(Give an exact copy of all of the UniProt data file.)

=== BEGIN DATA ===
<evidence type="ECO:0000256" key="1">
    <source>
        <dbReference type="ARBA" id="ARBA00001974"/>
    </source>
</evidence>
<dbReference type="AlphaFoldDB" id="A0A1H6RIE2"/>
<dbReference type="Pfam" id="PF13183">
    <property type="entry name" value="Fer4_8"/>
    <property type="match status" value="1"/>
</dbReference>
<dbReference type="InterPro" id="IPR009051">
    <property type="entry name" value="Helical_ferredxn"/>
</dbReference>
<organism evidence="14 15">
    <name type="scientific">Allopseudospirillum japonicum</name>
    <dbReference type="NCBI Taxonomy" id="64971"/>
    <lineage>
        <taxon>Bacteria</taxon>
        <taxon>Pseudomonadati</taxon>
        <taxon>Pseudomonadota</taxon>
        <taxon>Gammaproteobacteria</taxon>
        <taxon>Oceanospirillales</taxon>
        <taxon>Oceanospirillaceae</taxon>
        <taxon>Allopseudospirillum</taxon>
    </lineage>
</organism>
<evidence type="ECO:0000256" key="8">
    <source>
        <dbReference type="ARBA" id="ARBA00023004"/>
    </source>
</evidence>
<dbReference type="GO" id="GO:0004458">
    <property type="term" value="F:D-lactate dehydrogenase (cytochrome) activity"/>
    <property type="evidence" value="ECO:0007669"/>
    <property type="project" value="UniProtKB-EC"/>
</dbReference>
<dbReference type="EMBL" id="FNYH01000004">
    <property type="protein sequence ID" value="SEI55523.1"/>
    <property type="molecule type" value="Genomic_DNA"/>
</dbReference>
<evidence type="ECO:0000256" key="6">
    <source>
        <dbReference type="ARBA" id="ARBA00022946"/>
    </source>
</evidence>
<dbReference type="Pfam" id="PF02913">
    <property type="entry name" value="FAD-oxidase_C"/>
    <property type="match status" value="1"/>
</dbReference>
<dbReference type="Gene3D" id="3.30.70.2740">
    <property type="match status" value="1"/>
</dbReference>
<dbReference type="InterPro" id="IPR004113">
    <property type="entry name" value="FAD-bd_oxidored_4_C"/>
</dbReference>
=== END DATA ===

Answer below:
<evidence type="ECO:0000256" key="1">
    <source>
        <dbReference type="ARBA" id="ARBA00001974"/>
    </source>
</evidence>
<dbReference type="AlphaFoldDB" id="A0A1H6RIE2"/>
<dbReference type="Pfam" id="PF13183">
    <property type="entry name" value="Fer4_8"/>
    <property type="match status" value="1"/>
</dbReference>
<dbReference type="InterPro" id="IPR009051">
    <property type="entry name" value="Helical_ferredxn"/>
</dbReference>
<organism evidence="14 15">
    <name type="scientific">Allopseudospirillum japonicum</name>
    <dbReference type="NCBI Taxonomy" id="64971"/>
    <lineage>
        <taxon>Bacteria</taxon>
        <taxon>Pseudomonadati</taxon>
        <taxon>Pseudomonadota</taxon>
        <taxon>Gammaproteobacteria</taxon>
        <taxon>Oceanospirillales</taxon>
        <taxon>Oceanospirillaceae</taxon>
        <taxon>Allopseudospirillum</taxon>
    </lineage>
</organism>
<evidence type="ECO:0000256" key="8">
    <source>
        <dbReference type="ARBA" id="ARBA00023004"/>
    </source>
</evidence>
<dbReference type="GO" id="GO:0004458">
    <property type="term" value="F:D-lactate dehydrogenase (cytochrome) activity"/>
    <property type="evidence" value="ECO:0007669"/>
    <property type="project" value="UniProtKB-EC"/>
</dbReference>
<dbReference type="EMBL" id="FNYH01000004">
    <property type="protein sequence ID" value="SEI55523.1"/>
    <property type="molecule type" value="Genomic_DNA"/>
</dbReference>
<evidence type="ECO:0000256" key="6">
    <source>
        <dbReference type="ARBA" id="ARBA00022946"/>
    </source>
</evidence>
<dbReference type="Pfam" id="PF02913">
    <property type="entry name" value="FAD-oxidase_C"/>
    <property type="match status" value="1"/>
</dbReference>
<dbReference type="Gene3D" id="3.30.70.2740">
    <property type="match status" value="1"/>
</dbReference>
<dbReference type="InterPro" id="IPR004113">
    <property type="entry name" value="FAD-bd_oxidored_4_C"/>
</dbReference>